Heat pumps are an all-in-one type of HVAC unit that can keep your house warm in the winter and cool in the summer. To effectively control your home’s indoor air temperature, heat pumps use Freon. Freon is a catch-all term for several different types of heat pump refrigerants.
At Ambient Edge, our team strives to arm homeowners with the information they need to keep their HVAC units in great condition throughout the year. That’s why we’ve decided to offer some helpful facts about the compound your heat pump uses to keep your home comfortable.
Types of Freon Used by Heat Pumps
There are three main types of Freon that have been used in heat pumps. While one form of Freon has been phased out in the United States, learning about the other two can help you understand what your heat pump needs to work properly. The three main types of Freon include:
R12 is a type of refrigerant known as chlorofluorocarbon. R12, along with a number of other chlorofluorocarbons, was phased out in 1994 after it was found to contribute to the greenhouse gas effect and climate change.
After the discontinuation of R12, R22, another type of refrigerant, was used widely in air conditioners and heat pumps across the nation. Unfortunately, R22 was phased out in 2020, as it was found to cause harm to the environment.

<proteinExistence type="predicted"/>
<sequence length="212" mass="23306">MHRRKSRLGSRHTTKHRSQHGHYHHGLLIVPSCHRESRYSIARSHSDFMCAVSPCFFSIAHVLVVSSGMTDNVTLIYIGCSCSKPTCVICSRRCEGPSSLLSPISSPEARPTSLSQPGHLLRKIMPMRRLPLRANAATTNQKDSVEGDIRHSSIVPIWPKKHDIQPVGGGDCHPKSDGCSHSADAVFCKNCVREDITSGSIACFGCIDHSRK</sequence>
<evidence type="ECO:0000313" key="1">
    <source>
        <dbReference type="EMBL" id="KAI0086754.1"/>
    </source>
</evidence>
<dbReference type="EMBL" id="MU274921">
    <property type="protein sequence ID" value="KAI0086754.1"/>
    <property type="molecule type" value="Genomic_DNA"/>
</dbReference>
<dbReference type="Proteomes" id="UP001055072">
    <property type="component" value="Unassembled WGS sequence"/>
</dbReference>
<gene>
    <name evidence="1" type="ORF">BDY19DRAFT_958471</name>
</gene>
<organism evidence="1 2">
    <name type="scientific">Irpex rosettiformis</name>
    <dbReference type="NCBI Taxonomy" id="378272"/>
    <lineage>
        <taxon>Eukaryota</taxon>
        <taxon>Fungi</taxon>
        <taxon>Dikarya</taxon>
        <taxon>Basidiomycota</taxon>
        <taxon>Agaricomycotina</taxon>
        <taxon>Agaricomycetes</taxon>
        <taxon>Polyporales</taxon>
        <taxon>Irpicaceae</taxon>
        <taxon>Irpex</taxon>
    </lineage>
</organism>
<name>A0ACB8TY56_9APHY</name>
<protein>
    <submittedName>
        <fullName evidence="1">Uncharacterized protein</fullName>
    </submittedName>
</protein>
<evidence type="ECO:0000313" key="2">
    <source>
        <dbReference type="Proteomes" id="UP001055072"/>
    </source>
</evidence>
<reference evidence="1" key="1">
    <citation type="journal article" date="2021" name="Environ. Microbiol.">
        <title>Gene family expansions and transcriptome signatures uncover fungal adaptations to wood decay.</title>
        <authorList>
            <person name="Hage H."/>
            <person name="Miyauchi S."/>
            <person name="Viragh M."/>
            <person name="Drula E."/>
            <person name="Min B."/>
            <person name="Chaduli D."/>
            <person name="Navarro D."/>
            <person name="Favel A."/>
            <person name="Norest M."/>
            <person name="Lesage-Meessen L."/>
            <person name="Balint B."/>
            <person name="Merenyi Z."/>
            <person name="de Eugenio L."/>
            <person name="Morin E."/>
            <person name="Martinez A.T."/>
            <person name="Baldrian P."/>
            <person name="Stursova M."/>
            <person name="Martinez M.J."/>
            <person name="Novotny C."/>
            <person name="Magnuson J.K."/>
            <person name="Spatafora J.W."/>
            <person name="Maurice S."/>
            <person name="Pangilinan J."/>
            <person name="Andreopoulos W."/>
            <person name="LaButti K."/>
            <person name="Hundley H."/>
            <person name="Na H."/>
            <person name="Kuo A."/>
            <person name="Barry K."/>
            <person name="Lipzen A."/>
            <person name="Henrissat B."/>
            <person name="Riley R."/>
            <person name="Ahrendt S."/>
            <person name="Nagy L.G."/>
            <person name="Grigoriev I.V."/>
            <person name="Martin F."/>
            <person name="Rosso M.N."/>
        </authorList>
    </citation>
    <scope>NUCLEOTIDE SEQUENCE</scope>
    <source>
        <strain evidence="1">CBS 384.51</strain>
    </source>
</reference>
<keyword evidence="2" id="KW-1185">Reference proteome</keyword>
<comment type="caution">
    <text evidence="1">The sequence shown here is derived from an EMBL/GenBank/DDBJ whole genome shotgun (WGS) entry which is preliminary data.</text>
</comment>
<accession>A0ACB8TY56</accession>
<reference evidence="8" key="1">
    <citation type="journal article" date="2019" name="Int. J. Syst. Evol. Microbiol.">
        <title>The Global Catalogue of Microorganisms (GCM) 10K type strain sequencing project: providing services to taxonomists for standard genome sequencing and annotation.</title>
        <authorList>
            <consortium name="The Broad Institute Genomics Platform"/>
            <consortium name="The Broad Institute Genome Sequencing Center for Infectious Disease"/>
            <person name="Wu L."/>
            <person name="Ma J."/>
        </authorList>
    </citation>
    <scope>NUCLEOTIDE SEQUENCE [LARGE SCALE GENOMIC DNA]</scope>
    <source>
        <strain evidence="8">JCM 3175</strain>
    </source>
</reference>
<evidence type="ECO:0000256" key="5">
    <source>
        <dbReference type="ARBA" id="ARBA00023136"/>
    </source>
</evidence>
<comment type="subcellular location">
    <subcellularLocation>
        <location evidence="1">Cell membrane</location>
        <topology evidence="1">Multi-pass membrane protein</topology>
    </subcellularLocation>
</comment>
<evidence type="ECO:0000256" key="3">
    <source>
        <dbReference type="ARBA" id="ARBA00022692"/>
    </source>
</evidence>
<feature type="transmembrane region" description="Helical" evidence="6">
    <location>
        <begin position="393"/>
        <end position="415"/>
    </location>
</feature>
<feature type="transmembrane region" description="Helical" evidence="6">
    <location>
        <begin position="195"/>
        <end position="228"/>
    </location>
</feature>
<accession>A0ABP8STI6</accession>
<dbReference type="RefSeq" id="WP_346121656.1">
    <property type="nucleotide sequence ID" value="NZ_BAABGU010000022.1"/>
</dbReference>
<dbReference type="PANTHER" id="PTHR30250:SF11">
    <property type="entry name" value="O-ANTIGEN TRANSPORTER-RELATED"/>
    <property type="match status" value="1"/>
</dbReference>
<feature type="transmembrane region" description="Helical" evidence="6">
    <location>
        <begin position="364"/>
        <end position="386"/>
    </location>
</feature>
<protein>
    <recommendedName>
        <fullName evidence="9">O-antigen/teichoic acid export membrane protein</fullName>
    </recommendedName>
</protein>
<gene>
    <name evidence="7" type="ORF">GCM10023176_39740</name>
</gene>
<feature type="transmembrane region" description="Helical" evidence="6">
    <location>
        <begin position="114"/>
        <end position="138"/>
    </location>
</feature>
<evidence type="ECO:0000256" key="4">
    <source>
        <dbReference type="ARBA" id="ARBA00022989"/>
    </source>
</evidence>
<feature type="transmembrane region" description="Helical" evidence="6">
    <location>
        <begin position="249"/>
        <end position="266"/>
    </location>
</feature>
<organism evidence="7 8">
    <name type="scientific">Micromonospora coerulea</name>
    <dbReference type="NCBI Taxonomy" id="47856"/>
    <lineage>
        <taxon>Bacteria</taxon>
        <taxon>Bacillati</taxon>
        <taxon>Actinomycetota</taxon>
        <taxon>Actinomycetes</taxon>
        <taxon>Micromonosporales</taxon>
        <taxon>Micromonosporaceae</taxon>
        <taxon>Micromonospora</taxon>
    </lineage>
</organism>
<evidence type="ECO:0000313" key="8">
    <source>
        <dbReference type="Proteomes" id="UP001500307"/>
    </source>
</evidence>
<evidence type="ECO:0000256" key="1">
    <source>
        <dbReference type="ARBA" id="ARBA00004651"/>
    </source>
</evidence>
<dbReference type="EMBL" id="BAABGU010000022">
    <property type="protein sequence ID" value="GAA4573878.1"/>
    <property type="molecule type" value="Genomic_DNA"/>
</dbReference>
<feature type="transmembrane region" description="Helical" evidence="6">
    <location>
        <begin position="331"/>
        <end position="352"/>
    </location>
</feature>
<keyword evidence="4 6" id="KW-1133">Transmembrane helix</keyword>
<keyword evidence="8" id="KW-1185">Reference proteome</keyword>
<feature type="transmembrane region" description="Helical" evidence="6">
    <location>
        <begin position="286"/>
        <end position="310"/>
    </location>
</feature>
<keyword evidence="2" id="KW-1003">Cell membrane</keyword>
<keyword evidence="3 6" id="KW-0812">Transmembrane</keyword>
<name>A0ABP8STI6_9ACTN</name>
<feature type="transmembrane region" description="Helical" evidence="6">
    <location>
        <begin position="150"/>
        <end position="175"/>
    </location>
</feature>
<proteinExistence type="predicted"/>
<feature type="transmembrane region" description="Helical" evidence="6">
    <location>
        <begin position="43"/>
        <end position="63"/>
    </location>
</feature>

While the Clean Air Act Amendments have made it illegal to import or manufacture R22 in the U.S., your heat pump or AC unit may still contain this type of Freon. Don’t worry! You’re not breaking the law by using an HVAC unit that runs on R22.
While it’s not illegal to use a unit with R22, you’ll probably have a hard time trying to find this type of refrigerant the next time you need to replenish your heat pump’s Freon. We’ll go over how to switch your heat pump from R22 to a safer form of Freon in a moment.
The newest refrigerant blend is known as R410A or Puron. Puron is formulated to have less of a negative effect on the environment while still serving its intended purpose. Puron heat pumps are more efficient and reliable than their R22 predecessors.
Call (928) 263-8698 Today or Book Online for Heating and Cooling Service!
Can You Switch Your Heat Pump From R22 Freon to R410A Puron?
Switching your heat pump from R22 Freon to R410A Puron is possible, but it’s not as simple as you’d think. Unfortunately, switching over isn’t as easy as simply replacing the old refrigerant with Puron. To completely switch refrigerants, you’ll have to convert your entire heat pump system.
To convert your heat pump, you’ll need to invest in a replacement condenser, evaporator, compressor, and refrigerant tubing. All of these replacements must be designed to use with R410A. Once you’ve installed all of these upgraded parts, you’ll be able to run your heat pump on Puron.
While it’s possible to convert your heat pump to be compatible with Puron, installing a brand-new heat pump will probably be more cost-effective. Contact your local HVAC service to install a new heat pump that works with Puron. They’ll be able to recommend and install a unit that works for your home and budget.